By Ana Martinez-Ortiz
Eligible voters can make their voices heard on multiple levels of government – it’s not solely restricted to the well-known ones like mayor or president. They also have a say in positions like Clerk of Circuit Court, a position that Anna Hodges is currently campaigning for.
Hodges, who formerly served as Chief Deputy Clerk of Circuit Court, launched her campaign in February following the retirement of former Clerk of Court John Barrett in January. She is campaigning against Milwaukee County Clerk George Christenson, with the Partisan Primary Election scheduled for Tuesday, Aug. 9, and the Fall General Election Tuesday, Nov. 8.
According to the Milwaukee County website, the Clerk of Circuit Court works across the four court-related buildings including Milwaukee County Courthouse, Vel R. Phillips Youth and Family Justice Center, the Safety Building and the Criminal Justice Facility.
“The clerk is responsible for maintaining the records for the courts, for the management of all the staff that support the judges and process all the work that comes out of the court,” Hodges said.
The clerk oversees nearly 300 employees and the processing of all case filings, approximately 150,000 annually and the management of a $42 million budget. It’s an important job, Hodges said, there’s a huge responsibility and its day-to-day operations are substantial.
Hodges, who has over 29 years of experience with a majority of them being spent in the Milwaukee County court system, believes she’s the best fit.
“I have a wide range of experience and of knowledge and I’m passionate about what we do,” she said.
Hodges said it’s her experience that sets her apart from her opponent. During her career, Hodges served as the pro se coordinator and the interpreter coordinator. She later became the assistant chief deputy clerk of circuit court before assuming the role of chief deputy clerk.
In her positions, Hodges worked to ensure that the court was accessible. For example, as the interpreter coordinator, she made sure that individuals had interpreters when they came to court.
“We have a large population of individuals that need interpreters,” she said. “It’s a wide range of dialects and my job was to make certain that I secured interpreters for them.”
At the time, the state was just beginning the interpreter certification process and Hodges helped the state determine the requirements as well as help recruit people.
“One thing that I’m very proud of is the fact that I went to the state or to CCAP and we started coding cases,” she said. “They developed a code for me so I could identify who needed what type of interpreter.”
When individuals who needed interpreters came to court, this ensured that one was available for them and cut down on the number of adjournments, Hodges said.
“It gave people the opportunity to come into court and have the resources that they needed and have those certified interpreters available to them,” she said.
She also worked as the division administrator for the Civil Division. In this role, she was in charge of the filings which included large claims, small claims, family, divorce, paternity and TROs.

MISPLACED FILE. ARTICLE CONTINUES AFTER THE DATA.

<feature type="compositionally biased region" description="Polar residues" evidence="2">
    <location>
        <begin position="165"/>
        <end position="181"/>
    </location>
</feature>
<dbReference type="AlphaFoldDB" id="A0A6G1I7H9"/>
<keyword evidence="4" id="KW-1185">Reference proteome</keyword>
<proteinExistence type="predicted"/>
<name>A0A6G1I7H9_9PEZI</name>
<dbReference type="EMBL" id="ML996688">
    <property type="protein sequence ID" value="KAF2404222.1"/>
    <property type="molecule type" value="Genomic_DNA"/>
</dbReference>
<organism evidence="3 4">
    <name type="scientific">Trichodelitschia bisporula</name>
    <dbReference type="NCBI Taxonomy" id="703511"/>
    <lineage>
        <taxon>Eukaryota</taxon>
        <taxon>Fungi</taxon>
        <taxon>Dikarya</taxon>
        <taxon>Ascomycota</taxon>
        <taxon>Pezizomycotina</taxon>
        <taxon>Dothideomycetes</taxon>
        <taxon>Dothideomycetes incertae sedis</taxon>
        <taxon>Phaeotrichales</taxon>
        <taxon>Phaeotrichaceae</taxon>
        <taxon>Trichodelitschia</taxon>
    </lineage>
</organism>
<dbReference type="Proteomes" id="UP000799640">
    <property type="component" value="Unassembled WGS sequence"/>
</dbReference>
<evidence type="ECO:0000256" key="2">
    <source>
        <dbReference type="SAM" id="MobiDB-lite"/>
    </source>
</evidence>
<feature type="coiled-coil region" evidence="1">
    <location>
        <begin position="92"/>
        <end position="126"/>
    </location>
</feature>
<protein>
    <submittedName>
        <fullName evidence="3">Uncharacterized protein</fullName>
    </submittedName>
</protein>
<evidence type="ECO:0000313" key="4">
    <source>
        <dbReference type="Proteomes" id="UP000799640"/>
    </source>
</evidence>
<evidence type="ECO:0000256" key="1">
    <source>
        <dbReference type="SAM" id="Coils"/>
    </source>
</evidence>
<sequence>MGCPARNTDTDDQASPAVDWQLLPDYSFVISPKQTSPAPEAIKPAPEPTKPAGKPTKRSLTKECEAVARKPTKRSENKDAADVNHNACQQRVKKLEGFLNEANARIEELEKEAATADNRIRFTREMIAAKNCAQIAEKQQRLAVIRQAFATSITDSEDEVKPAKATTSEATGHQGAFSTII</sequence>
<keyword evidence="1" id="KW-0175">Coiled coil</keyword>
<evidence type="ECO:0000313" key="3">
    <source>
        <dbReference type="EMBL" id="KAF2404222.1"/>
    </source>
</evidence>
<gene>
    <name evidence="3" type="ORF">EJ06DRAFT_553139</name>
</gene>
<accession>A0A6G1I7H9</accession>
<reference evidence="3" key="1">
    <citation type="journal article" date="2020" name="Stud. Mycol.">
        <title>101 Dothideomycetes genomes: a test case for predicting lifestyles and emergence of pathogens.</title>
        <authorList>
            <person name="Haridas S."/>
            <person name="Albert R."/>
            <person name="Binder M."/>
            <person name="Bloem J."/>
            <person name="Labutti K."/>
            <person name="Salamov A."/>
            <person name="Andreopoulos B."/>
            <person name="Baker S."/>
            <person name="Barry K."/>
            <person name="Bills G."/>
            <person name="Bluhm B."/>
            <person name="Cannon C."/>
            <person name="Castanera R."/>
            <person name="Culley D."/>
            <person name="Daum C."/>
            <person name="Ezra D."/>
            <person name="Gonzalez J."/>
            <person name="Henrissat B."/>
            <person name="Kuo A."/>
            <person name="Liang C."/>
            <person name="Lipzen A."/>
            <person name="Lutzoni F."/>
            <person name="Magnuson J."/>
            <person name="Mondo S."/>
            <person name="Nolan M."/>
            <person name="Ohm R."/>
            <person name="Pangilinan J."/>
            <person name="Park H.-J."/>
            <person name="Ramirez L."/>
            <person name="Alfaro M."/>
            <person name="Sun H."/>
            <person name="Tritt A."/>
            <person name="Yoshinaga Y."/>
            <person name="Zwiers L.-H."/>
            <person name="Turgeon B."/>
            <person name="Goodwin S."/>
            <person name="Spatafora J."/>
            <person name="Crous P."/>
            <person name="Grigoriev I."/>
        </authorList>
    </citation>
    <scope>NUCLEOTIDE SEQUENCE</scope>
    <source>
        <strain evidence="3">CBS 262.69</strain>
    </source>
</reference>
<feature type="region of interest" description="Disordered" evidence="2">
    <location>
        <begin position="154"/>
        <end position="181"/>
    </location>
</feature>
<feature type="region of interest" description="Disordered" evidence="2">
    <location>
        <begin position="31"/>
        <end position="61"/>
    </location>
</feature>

During her time, she gained a better understanding of the process from the time a claim is filed to the actual court date. She said this understanding will serve her in the role of clerk of circuit work when it comes to suggesting and implementing changes to the process.
The Civil Division was among the first to begin filing electronically, she said. That transition shed a light on some of the challenges that exist. Hodges designed workarounds to make the system work for the Milwaukee County Court system such as a tab system.
“My knowledge puts me in a better position to manage and maintain the day-to-day operations and to really bring about true change within the Clerk of Circuit Court Office,” she said.
If elected, Hodges intends to restructure how the office operates and how it distributes its resources to improve its cross-functionality.
“I think the biggest challenge is going to be assessing what the needs of the office are and implementing a new structure,” she said.
This means looking at how the current system is structured and how employees are supported. These efforts include training opportunities for line staff and the management team. Hodges noted that the shortage of employees doesn’t exclude the court systems.
“It’s important to fill positions but it’s also important to fill these positions with candidates that are appropriate for these jobs,” she said. “Being a public servant is not a simple job. We need to meet the needs of our customers and that should always be our focus.”
One of her main areas of focus would be customer service. An aspect of her plan includes cross-training, which will allow the office to provide improved services to internal and external customers.
The Clerk’s Office can’t provide legal advice, but it can refer individuals to resources, she said.
“These are difficult times for individuals and it’s important that we don’t lose sight of that,” Hodges said. “We’re there to serve and help as best we can so that they can be successful in whatever litigation or process they’re there for.”
Hodges noted that she has been a committed public service and her life’s work and passion is about helping people.
“I am just your average person. I am not a politician in any way, shape or form,” she said. “I don’t think we need a politician for the Clerk of Circuit Court. I understand it’s a partisan office, but this individual’s commitment should be to the people in this county.”